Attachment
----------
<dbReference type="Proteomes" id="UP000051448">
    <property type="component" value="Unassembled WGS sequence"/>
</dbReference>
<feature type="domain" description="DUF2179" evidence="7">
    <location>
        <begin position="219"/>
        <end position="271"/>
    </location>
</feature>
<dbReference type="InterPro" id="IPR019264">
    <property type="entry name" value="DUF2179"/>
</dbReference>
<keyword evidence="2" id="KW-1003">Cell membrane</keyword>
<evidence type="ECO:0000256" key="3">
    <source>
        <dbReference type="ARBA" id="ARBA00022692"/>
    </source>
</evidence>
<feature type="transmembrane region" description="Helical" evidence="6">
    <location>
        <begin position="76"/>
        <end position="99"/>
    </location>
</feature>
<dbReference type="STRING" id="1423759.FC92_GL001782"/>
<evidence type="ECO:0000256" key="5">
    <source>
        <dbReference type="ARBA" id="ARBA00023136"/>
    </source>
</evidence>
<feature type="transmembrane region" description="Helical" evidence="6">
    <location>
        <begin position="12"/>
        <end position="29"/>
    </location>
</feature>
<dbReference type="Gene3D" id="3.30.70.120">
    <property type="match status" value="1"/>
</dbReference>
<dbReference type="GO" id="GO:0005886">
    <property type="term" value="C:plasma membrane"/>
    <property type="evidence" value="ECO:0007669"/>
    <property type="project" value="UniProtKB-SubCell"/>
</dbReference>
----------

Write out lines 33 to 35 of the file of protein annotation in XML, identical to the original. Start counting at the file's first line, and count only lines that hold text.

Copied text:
        <begin position="12"/>
        <end position="29"/>
    </location>